The odds you will see in the pink column of the market view, the Lay price, is the price that someone wants to place a Back bet at but is yet to be matched. You can take this offer straight away rather than putting your own odds up. Alternatively, you can enter your own odds and see if it gets matched later or Lay using the Betfair Starting Price (BSP) which will be matched at the commencement of the given event. If your bet returns a profit, you will be charged a small commission.

  • Lay odds – the odds which you are prepared to give someone wanting to place a Back bet.
  • Backer’s Stake – the amount you are prepared to let the backer bet with you. This is your potential winnings.
  • Liability – (Lay Odds) x (Backer’s Stake) – (Backer’s Stake). This is the amount you are risking.

Here’s an Example based on a sports bet:

  • You don’t think West Coast can win the Premiership and the current Lay odds are $8.00. You enter a stake of $10.00. This means that someone on the other side is placing a $10 BACK bet at odds of $8.00.
  • In this scenario, your liability is $70, calculated by Lay odds ($8) x backer’s stake ($10) – backer’s stake ($10).
  • This means that if West Coast don’t win the Premiership, you will make $10 (the backer’s stake). However, If West Coast do win, you lose $70.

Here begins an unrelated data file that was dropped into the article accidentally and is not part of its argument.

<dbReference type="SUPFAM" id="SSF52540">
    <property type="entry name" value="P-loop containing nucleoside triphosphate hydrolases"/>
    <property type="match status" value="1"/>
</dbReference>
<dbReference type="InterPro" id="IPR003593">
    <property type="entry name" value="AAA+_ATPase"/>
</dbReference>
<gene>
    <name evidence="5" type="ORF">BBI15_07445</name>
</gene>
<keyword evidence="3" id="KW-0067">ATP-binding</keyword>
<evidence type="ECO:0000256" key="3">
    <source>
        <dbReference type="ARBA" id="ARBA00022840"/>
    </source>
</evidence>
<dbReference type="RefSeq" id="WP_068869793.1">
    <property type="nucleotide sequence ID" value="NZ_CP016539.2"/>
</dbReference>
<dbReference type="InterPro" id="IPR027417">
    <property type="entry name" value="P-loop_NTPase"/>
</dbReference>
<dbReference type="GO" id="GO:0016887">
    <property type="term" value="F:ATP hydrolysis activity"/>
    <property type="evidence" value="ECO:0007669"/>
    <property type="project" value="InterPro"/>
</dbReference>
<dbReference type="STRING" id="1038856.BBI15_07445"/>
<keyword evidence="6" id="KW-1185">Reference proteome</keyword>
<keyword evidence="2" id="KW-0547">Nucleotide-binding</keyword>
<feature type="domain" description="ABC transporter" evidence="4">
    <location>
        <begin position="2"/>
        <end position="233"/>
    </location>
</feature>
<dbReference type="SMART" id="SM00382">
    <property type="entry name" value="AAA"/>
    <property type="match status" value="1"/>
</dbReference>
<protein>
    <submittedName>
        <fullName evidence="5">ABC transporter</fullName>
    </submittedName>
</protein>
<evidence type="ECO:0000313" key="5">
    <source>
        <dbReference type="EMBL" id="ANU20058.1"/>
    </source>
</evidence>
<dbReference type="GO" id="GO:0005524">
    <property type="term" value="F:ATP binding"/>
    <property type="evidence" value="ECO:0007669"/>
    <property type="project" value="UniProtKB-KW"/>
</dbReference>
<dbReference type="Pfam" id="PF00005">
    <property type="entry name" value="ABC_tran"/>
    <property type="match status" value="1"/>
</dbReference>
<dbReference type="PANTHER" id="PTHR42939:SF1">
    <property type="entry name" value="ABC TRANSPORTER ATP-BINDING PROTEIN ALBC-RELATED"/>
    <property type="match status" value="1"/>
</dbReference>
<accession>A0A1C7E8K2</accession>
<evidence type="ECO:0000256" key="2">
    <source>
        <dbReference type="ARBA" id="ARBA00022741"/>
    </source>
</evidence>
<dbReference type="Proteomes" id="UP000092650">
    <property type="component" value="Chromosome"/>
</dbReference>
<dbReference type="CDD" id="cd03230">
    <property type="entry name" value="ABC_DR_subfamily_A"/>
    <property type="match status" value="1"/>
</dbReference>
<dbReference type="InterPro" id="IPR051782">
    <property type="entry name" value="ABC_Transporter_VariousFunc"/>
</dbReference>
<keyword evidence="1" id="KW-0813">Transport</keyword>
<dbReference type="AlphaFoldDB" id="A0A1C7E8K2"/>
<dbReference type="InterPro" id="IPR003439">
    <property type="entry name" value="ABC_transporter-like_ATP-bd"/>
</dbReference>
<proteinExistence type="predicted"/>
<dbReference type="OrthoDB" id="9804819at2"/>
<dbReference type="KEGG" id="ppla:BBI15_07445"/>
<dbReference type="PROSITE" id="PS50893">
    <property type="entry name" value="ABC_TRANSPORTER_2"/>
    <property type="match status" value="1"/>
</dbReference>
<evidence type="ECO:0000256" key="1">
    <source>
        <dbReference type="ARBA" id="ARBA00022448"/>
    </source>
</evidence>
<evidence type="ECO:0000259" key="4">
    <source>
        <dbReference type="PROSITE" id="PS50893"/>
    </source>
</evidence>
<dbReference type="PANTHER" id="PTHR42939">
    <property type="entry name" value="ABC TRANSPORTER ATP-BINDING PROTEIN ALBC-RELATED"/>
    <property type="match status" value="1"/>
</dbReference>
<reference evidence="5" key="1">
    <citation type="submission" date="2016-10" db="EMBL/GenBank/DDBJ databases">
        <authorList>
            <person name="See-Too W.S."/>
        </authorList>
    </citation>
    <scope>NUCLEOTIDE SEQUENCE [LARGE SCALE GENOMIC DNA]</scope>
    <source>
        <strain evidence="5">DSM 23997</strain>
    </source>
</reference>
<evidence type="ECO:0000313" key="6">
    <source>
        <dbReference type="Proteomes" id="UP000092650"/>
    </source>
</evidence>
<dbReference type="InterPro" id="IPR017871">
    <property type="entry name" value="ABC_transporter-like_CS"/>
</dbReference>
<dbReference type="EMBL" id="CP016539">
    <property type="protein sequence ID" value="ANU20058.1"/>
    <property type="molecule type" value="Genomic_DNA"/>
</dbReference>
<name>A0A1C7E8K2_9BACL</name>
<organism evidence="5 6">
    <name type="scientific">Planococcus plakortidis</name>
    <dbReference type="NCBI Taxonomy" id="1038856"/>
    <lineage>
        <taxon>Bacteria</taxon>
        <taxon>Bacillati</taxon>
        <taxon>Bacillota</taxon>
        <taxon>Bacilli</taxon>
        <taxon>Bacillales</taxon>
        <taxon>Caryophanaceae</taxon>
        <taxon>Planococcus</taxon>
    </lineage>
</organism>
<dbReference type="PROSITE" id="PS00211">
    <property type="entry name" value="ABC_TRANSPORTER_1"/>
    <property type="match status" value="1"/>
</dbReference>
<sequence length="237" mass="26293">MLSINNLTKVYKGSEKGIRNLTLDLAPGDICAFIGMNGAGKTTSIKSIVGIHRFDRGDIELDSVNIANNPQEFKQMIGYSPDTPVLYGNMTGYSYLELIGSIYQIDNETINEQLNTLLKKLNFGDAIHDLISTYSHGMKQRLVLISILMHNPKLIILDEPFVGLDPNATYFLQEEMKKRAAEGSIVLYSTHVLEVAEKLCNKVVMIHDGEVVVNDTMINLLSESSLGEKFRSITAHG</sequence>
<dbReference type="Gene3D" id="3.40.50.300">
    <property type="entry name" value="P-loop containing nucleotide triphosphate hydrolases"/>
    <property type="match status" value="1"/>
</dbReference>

Sometimes it can be easier to find a team or horse(s) that won’t win as opposed to finding the winner. In a 14-horse race, there will only be one winner – if you can’t identify that winner it might be easier to find a horse or multiple horses that you know won’t win.


This is an important part of Betfair Exchange to understand, as if your bet isn’t matched then you might think you’ve backed a winner and then get very disappointed when you check your account.

On any betting market, there will be two sides of the bet. There are those betting on an event to happen (backers) and on the other, those betting on an event not to happen (the layers). Backers and layers get bets ‘matched’ as long as they agree on a price (the odds) that an event will or won’t happen.


When a bet is matched, it simply means two people have agreed on a stake and amount of liability. You will know this has occurred because matched and unmatched bets appear in separate sections of the bet slip.  Here’s what it will look like in your account:


Sometimes you can’t get the total amount on at the odds that you want. The market may have changed (e.g. what was once odds of $5.00 has been taken and is now $4.60). Or you have entered odds that are above (for a Back bet) or below (for a Lay bet) what others are prepared to bet against (e.g. you want odds of $5.00 and the market is at $4.60). If your bet us unmatched, you have four options: